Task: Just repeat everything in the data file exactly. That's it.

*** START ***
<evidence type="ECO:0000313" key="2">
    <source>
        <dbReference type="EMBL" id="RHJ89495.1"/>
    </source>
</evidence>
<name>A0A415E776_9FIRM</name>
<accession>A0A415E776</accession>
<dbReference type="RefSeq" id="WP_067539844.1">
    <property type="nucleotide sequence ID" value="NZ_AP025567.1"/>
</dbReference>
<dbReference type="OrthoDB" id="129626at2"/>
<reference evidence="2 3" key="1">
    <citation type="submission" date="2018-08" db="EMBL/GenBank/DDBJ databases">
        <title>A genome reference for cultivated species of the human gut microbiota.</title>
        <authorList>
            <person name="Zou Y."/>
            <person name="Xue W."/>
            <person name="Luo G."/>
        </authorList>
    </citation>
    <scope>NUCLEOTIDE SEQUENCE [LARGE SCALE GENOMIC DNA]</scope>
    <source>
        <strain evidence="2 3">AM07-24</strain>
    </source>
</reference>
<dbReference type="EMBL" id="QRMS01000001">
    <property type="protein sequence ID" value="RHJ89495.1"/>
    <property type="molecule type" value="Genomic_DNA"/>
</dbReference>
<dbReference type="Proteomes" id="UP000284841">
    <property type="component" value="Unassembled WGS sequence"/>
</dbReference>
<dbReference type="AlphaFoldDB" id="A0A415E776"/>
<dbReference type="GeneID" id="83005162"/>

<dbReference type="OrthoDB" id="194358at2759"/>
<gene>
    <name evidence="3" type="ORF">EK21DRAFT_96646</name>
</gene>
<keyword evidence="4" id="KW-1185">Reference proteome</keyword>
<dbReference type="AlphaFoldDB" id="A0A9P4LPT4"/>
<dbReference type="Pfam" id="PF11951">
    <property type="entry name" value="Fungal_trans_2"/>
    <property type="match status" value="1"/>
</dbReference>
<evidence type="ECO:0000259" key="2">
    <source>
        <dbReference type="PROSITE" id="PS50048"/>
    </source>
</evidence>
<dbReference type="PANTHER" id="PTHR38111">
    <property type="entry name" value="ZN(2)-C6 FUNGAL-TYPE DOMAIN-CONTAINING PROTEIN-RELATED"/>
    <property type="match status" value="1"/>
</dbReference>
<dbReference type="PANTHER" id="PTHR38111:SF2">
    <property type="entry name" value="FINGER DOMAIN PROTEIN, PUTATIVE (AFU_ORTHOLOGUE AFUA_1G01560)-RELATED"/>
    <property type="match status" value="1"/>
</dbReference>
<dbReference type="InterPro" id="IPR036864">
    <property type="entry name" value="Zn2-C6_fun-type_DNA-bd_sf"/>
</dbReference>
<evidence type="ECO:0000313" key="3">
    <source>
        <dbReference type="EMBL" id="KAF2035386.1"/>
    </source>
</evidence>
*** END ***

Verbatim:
<evidence type="ECO:0000313" key="2">
    <source>
        <dbReference type="EMBL" id="RHJ89495.1"/>
    </source>
</evidence>
<name>A0A415E776_9FIRM</name>
<accession>A0A415E776</accession>
<dbReference type="RefSeq" id="WP_067539844.1">
    <property type="nucleotide sequence ID" value="NZ_AP025567.1"/>
</dbReference>
<dbReference type="OrthoDB" id="129626at2"/>
<reference evidence="2 3" key="1">
    <citation type="submission" date="2018-08" db="EMBL/GenBank/DDBJ databases">
        <title>A genome reference for cultivated species of the human gut microbiota.</title>
        <authorList>
            <person name="Zou Y."/>
            <person name="Xue W."/>
            <person name="Luo G."/>
        </authorList>
    </citation>
    <scope>NUCLEOTIDE SEQUENCE [LARGE SCALE GENOMIC DNA]</scope>
    <source>
        <strain evidence="2 3">AM07-24</strain>
    </source>
</reference>
<dbReference type="EMBL" id="QRMS01000001">
    <property type="protein sequence ID" value="RHJ89495.1"/>
    <property type="molecule type" value="Genomic_DNA"/>
</dbReference>
<dbReference type="Proteomes" id="UP000284841">
    <property type="component" value="Unassembled WGS sequence"/>
</dbReference>
<dbReference type="AlphaFoldDB" id="A0A415E776"/>
<dbReference type="GeneID" id="83005162"/>

<dbReference type="OrthoDB" id="194358at2759"/>
<gene>
    <name evidence="3" type="ORF">EK21DRAFT_96646</name>
</gene>
<keyword evidence="4" id="KW-1185">Reference proteome</keyword>
<dbReference type="AlphaFoldDB" id="A0A9P4LPT4"/>
<dbReference type="Pfam" id="PF11951">
    <property type="entry name" value="Fungal_trans_2"/>
    <property type="match status" value="1"/>
</dbReference>
<evidence type="ECO:0000259" key="2">
    <source>
        <dbReference type="PROSITE" id="PS50048"/>
    </source>
</evidence>
<dbReference type="PANTHER" id="PTHR38111">
    <property type="entry name" value="ZN(2)-C6 FUNGAL-TYPE DOMAIN-CONTAINING PROTEIN-RELATED"/>
    <property type="match status" value="1"/>
</dbReference>
<dbReference type="PANTHER" id="PTHR38111:SF2">
    <property type="entry name" value="FINGER DOMAIN PROTEIN, PUTATIVE (AFU_ORTHOLOGUE AFUA_1G01560)-RELATED"/>
    <property type="match status" value="1"/>
</dbReference>
<dbReference type="InterPro" id="IPR036864">
    <property type="entry name" value="Zn2-C6_fun-type_DNA-bd_sf"/>
</dbReference>
<evidence type="ECO:0000313" key="3">
    <source>
        <dbReference type="EMBL" id="KAF2035386.1"/>
    </source>
</evidence>